Weed or Wine?

THE LEGALIZATION OF CANNABIS AND ITS EFFECTS ON THE BC WINE INDUSTRY.

 

On Wednesday, October 17, 2018 recreational use of cannabis in Canada was officially legalized, making it the second country in the world to do so.

Canada has a progressive history; from being the fourth country globally to legislate same sex marriage, to the opening of the first North American supervised injection clinic in Vancouver in 2003.

Now that weed is legal and readily available alongside alcohol, will BC consumers feel the need to sacrifice one for the other?

Cannabis and alcohol have a lot in common; primarily because they are both considered (now officially) legal recreational drugs.  While many are celebrating the progressive jump forward, some are also questioning the potential impacts the dynamic duo may have on the thriving BC wine industry. 

Every province in Canada has established their own unique laws surrounding cannabis.  The BC government is dealing with cannabis much like liquor.  In fact, it’s the BC Liquor Distribution Board that is the governmental body responsible for its distribution.  Licensed producers will pay a tax to the government, and new cannabis taxes will be added onto existing taxes, making the price of cannabis soar exponentially.

Like craft beer and garagiste wine labels, micro licenses are expected to come out – creating a ‘craft cannabis’ market.  Shortage for the product will be filled by imports – much like wine or any other high demand commodity.

These close similarities beg the question: will the legalization of cannabis end up hurting or empowering the BC wine market?

In Oregon, cannabis has been recreationally legal since 2015.  Since that point, the state has experienced a sharp decrease in beer and wine sales that directly correlates with the legalization timeline.

Internal business to business issues between the two industries have started appearing alongside gradual legalization.  Recently, Wine Spectator opened a legal case against Weed Spectator for trademark infringement.  Tasting wheels and 100-point systems have been created for cannabis, much like those for wine; offending many in the wine industry.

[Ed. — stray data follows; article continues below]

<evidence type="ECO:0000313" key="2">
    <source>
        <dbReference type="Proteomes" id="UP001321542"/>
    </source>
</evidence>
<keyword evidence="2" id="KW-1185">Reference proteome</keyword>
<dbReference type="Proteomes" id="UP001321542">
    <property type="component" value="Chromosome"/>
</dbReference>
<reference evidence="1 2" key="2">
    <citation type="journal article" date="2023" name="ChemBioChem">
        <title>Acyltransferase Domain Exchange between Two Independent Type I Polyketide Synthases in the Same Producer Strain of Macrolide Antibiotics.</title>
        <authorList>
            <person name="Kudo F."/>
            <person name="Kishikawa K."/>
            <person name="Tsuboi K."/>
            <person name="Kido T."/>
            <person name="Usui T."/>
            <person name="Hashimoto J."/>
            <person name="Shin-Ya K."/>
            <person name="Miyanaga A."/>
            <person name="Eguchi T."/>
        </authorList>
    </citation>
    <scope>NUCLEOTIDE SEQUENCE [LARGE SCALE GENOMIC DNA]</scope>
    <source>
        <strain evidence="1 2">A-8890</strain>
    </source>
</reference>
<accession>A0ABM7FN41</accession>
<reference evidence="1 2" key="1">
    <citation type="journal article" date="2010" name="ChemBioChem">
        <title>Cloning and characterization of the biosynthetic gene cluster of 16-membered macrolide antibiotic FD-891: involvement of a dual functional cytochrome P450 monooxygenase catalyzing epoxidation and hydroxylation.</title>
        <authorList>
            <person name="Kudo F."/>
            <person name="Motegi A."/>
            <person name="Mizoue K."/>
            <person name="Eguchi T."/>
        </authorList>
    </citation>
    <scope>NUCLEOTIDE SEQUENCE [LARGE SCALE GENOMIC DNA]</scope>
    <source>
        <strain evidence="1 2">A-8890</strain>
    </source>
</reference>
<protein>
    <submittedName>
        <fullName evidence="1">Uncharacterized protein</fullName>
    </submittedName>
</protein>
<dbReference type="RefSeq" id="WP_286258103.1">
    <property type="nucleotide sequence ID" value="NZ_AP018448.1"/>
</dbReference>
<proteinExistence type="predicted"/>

But, what’s the deal?  Can’t we all just get along?  It’s not uncommon for ideas to be copied and interpreted to fit different business models.  That’s the nature of the game. 

Some in the wine industry are embracing the times and adding pot to their portfolio of wine offerings.  Big drinks corporations are getting on board the cannabis trade to seek opportunities surrounding the similarities and comparable consumers in the two markets.  Constellation Brands bought a 9.9% stake in Canopy Growth Corp, a Canadian marijuana company with plans to make cannabis infused drinks.  A patent has been filed by a Canadian company to produce beer brewed from cannabis, replacing traditional grains with cannabis.

Many see the legalization of cannabis as a threat to the drinks industry as statistics show drinkers are already steadily moving away from ABV products and towards more natural products infused with THC (a chemical component of marijuana).

Cannabis appeals to health-conscious individuals, and many believe it to be a safer choice than alcohol.  High income earners, baby boomers and women fall into this category – a major slice of the consumer pie.

In addition to consumer taste, cannabis as a raw product just performs better.  Cannabis plant production is faster and cheaper than grape vines and requires less water.

So, alongside the nationwide legalization of cannabis will we begin to see the Okanagan cannabis market pull ideas from the thriving local wine industry? 

Okanagan cannabis tourism?  Cannabis tasting rooms?

It’s already happening and finding great success in California. 

Only time will truly tell whether or not cannabis becomes a companion or competitor to wine locally.  But like any change and monumental step forward in modern times, we must adapt – and so must correlating businesses. 

Adapt or retract…

Fit in or… you know…

Cannabis is here to stay, with proven benefits including natural pain tolerance and mental health balance.  So, ask yourself, what’s worse?  Alcohol or smoking a joint? 

Does it come down to knowing your limits?  Going with what’s more affordable?  Becoming more conscious about your health?  Keeping the drugs separate (no mixing)?  Or does one truly outweigh the other?

I’d love to hear your opinion! 

Cheers for now and happy smoking,

Katie